By Laurie Ezzell Brown
IN MY CHILDHOOD HOME, we observed many rituals of the Christmas season. Among them, the annual unpacking of the Christmas decorations, most of which were either handmade or handed down. As they emerged from the aging yellow tissue paper in which they had been wrapped the year before, the stories unfolded, their origins were revealed, and each one found its own place in our home.
It was strangely comforting to know that none would be discarded, that old was just another way of acknowledging how special some ornament was, and how rich its history.
The creche was among the last of these. We always carried it to a spot near the fireplace. And as we unwrapped each figure, we arranged them according to the wondrous story we had learned and memorized and spoken, over and over again, of Jesus’ birth.
A small yellow lightbulb was placed near the roof of the stable. When lit, it transcended its humble, worldly utility and was transformed into the miraculous, the star of Bethlehem—a sign of the Messiah’s birth.
Finally, the angel appeared in the sky above the creche, suspended from a thin golden thread. “And the glory of the Lord shone round about them: and they were sore afraid.”
“And the angel said unto them, Fear not: for, behold, I bring you good tidings of great joy…And suddenly there was with the angel a multitude of heavenly host praising God, and saying, Glory to God in the highest, and on earth peace, good will toward men.”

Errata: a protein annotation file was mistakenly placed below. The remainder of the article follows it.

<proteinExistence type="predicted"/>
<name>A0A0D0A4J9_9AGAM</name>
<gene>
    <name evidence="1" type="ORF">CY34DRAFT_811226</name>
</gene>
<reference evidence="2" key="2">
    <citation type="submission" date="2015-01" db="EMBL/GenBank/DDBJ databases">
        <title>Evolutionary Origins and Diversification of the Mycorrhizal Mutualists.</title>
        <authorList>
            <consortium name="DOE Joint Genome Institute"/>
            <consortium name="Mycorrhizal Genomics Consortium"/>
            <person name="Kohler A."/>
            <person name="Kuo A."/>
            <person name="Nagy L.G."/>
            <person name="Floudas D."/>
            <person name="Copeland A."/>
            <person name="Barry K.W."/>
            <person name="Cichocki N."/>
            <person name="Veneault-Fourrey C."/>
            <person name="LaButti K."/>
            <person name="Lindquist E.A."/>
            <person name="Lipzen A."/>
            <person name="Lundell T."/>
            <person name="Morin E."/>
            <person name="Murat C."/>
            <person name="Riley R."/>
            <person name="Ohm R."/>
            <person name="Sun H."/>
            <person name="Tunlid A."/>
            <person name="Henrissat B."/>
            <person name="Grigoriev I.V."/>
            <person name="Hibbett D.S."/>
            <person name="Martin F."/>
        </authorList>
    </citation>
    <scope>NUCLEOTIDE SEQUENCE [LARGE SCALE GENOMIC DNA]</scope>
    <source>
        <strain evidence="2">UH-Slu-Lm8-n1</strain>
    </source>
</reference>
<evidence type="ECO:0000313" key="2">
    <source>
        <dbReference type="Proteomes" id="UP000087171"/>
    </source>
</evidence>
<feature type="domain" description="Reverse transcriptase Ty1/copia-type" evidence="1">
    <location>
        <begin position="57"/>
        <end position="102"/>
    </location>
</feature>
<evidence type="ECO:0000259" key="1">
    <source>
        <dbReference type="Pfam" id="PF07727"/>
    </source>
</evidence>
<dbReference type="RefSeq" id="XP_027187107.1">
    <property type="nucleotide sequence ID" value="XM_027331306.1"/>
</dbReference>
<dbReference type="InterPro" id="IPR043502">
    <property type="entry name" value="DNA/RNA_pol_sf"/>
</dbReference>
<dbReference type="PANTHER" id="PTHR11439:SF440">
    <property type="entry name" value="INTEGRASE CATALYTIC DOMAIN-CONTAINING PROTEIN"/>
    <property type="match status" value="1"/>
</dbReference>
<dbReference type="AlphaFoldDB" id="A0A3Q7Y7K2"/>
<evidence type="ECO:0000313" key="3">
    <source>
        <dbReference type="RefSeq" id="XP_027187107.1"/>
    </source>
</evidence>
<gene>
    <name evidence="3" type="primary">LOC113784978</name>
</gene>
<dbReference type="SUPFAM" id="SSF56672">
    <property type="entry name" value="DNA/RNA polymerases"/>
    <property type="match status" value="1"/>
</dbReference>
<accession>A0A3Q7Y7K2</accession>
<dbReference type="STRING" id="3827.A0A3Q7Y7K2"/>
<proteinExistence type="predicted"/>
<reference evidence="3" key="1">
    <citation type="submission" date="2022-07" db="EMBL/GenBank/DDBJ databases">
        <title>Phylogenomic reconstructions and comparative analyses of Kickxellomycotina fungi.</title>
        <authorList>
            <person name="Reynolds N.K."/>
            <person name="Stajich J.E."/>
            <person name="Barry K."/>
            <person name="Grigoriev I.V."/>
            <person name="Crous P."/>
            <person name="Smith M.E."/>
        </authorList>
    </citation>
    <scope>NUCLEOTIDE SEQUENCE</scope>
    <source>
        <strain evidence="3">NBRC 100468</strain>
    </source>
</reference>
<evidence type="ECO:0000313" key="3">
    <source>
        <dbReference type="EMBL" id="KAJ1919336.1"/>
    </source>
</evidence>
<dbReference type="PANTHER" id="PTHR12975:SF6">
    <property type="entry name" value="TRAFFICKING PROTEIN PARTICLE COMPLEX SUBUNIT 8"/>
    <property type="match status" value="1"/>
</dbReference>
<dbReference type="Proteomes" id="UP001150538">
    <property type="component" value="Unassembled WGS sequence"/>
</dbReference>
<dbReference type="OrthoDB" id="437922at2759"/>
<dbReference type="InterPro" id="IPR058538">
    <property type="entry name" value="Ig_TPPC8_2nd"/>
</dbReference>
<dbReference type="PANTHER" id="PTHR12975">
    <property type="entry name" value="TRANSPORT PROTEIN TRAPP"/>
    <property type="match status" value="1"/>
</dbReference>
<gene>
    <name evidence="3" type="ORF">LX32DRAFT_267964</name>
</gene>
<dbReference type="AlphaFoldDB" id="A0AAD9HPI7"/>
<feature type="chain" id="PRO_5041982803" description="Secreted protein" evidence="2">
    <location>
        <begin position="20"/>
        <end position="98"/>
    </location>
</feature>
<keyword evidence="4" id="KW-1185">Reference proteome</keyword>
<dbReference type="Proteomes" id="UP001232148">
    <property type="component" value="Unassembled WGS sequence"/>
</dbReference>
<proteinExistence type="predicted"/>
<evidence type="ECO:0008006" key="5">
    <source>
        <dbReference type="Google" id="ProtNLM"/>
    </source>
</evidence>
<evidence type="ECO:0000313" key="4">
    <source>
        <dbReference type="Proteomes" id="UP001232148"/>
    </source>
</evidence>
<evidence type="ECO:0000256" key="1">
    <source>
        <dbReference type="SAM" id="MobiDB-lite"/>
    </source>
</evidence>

In the mid-50s when I was still very young, the story of Joseph and Mary being turned away from the inn, and finding refuge in a manger, became inextricably intertwined for me with the story of another family. The Horvaths were among thousands of refugee families welcomed into the United States from Communist-dominated Hungary. They were invited to Canadian, and to what must have seemed an uncertain future, by the people of this community, who were inspired by Mayor Oofie Abraham’s Thanksgiving Day suggestion that we might offer them shelter and a new life.
I remember our parents waking us late one night and loading us into the family station wagon for the short drive down Main to the Santa Fe railway station, where we were among many welcoming Julius and wife Julia, their 10-year-old daughter Julia and 8-year-old son Julius to their new home. They were as mysterious to us as we must have been to them—strangers in a strange land. They knew no English. We knew no Hungarian.
But the bonds that began forming that January night, amid the din of the passenger train that brought them, were unbreakable. Though the Horvaths eventually moved to Kansas City, where Julius found work in the trade he had always known, those bonds live on today, in visits with old friends, in the exchange of letters, and in the shared gratitude and respect that took root and grew in this Texas Panhandle town.
The lessons we learned as a community—to pray for peace, to show good will toward all men—have survived the years, as well, in those of us who watched that train roll into the station, who watched that weary family step down onto Texas soil, and who, in that single moment of embrace and welcome, shed our fear of strangers, of refugees, and opened our hearts and homes to them.
This is my Christmas story—the story of refugees. It is one that taught me the plight of those who hope only for a better life for their families—free of oppression and fear—and who willingly face great danger and uncertainty to follow a dream that we in this country today are too rarely grateful for having already been granted.